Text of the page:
If your kids are young like mine, have you begun considering what’s important to you and what’s not as it relates to education? If you’ve hit the Kinder/1st grade era, what kind of environment are your kids in? What was your thought process? Are they thriving or have you had to tweak things? If you have older kids, say upper junior high or middle school, have you been pleased with your choices? Would you have done anything differently?
I’m not sure who made the rule that child-size items had to be so chunky and loud colored. Utensils, for example. On many products, the edges are so rounded that the fork can hardly stab through any food. And those that are stainless steel seem to have weirded out wavy handles that look nothing like what we’ll expect them to use appropriately within a couple of years.
I suppose if my kids needed motivation or colorful distractions to eat, I might be more a fan of the retail ware, but have you seen our kids’ stats? They are obviously not strangers to food! Oh sure, for trips out during or around meals, we take our fair share of take and toss utensils, but when we’re at home, I love the child-size flatware by Oneida.
They’re a perfect size for small hands, approximately four-and-a-half inches long, pictured above next to a grown up fork. We purchased ours (set of 5 forks and 5 spoons) from the Michael Olaf Montessori online store for $27.00. I did a search on the internet and you can also find them on Amazon.
I may have mentioned no less than a thousand times that we’re really striving to develop and foster independence in our kids, and this includes respecting their participation at mealtime by having dinnerware not unlike Mommy and Matou’s.
This includes what the drink from. We never used traditional sippy cups, instead transitioning from cups with lids and straws to, around nine months of age, these open-top 5oz tumblers made by Carlisle Foodservice Products. Less than four inches tall, they are the perfect size for tiny hands to manage.
A curious thing happens, too. They are more intent and careful – for the most part – with the open top cups. Whereas with the flip straw cups elicit more carelessness, I guess because when they’re tossed to the ground, there is no consequence other than for mom to pick it up.
This is not to say they always place the cup back on the table, or that it is done so without spills, or that they don’t sometimes blow bubbles into the cup, or stick their fork in the cup, or drop blueberries into their water and go “UH! OH!”. BECAUSE ALL THOSE THINGS HAPPEN.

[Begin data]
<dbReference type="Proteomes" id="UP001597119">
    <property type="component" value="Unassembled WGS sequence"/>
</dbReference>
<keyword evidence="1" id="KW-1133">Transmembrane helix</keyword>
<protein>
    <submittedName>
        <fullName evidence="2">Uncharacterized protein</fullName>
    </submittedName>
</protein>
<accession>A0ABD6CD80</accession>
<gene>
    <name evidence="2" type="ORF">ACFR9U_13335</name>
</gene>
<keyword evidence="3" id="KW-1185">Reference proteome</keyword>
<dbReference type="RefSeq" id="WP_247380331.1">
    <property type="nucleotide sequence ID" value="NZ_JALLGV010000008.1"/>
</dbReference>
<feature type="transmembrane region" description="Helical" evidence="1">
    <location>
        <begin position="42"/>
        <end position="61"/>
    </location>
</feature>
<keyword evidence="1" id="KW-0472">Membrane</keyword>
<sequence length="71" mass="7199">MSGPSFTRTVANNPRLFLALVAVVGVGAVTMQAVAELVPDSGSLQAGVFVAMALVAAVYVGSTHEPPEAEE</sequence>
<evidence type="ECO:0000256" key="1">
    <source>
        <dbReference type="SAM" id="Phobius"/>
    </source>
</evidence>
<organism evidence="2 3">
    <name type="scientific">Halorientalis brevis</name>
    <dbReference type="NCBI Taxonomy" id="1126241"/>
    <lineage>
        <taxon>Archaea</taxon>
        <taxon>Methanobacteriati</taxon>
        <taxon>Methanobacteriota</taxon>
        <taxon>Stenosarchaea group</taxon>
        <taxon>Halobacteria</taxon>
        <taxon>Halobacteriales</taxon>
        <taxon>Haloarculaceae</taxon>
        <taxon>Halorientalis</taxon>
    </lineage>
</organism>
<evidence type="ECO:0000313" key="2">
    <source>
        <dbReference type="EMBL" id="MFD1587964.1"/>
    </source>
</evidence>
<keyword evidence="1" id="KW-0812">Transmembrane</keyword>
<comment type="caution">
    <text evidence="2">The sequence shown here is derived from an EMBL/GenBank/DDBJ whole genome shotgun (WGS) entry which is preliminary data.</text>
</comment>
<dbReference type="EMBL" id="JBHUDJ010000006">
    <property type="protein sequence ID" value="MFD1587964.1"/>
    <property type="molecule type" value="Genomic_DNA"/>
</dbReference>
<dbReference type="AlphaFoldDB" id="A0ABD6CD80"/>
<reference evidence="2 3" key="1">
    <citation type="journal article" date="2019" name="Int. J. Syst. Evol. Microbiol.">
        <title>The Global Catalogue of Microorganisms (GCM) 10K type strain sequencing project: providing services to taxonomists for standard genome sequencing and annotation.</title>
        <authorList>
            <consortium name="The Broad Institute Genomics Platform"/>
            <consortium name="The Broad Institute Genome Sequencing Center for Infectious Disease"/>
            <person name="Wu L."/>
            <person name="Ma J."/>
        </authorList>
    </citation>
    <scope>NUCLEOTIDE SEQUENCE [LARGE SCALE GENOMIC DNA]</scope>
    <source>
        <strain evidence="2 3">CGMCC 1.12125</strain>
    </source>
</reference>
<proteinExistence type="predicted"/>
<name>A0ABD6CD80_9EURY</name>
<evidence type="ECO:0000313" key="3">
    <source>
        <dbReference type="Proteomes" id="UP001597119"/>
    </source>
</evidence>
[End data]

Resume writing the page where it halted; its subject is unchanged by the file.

But we do minimize spills by pouring only enough liquid into the cup for them to manage readily. And they are getting better and better. It has also given us a chance to teach and reinforce the signs for “more” and “please” and “thank you”. And since they only drink milk or water, we’ve worked on the use of the words “milk” and “agua”. All good practical life experience for us.
We picked ours up at AceMart, an area restaurant supply store, for…wait for it…FIFTY CENTS EACH. Check your local restaurant supply store, or find them in their online store, here.
Schleich is a German toy and figurine producer, headquartered in Germany, with the majority of their sales in Europe, though Canadian and American sales are growing. Their toys are modeled from nature, and meticulously handpainted. They are beautiful, and lifelike, except for the size, of course. Schleich makes many figurines including farm, wild, and sea animals.
While we don’t strictly adhere to Montessori principles, there is much I conceptually agree with, including that play and work objects should provide a real sense of the world (when possible) and that when introducing an object, it is better to introduce first the Real Thing prior to showing a two-dimensional or caricature of Said Object. This is not always practical, but, for example, we pulled out the Whale after a trip to Sea World and seeing Shamu.
And I don’t know, but given the choice, aren’t Schleich’s walrus and penguin far superior than the ones here? Oh, we have those too, mind you, I’m just saying these are far more beautiful and realistic.
They are not cheap. This here lamb (sized 5.7 x 2.5 x 4.5 cm) was $2.49 and the killer whale (sized 22.0 x 9.3 x 9.8 cm) was $12.99. Almost all the animals are between 2-6 inches and most are in the $6-$8 range. So yeah, multiply that times God’s creation and you could spend a fortune if you wanted to. However, we see these as long-term, multi-purpose toys.
When it wasn’t hot as hell outside, we’d go to the zoo and then reinforce object permanence by identifying the animals at home. We also use them to describe colors (look at the brown cow! this is a black and white whale!), and to mimic the animals’ sounds. Well, some of them anyway. I mean, the hippo? No. By the way, you should hear Harper’s lion or Mateo’s monkey sounds. Could make a hardened criminal pee his pants.
In the coming months, we can use to practice sorting as in farm or woodland or sea life. They can certainly identify them now (Mateo, go get me the Alligator), though naming will come as their language explodes. And we’ll be able to work in classification during play like putting all the different cats together and the horses together. Like blocks, these will truly grow with the child(ren) and provide for hours of imaginative play when the time comes. So… Yeah. Worth it to us.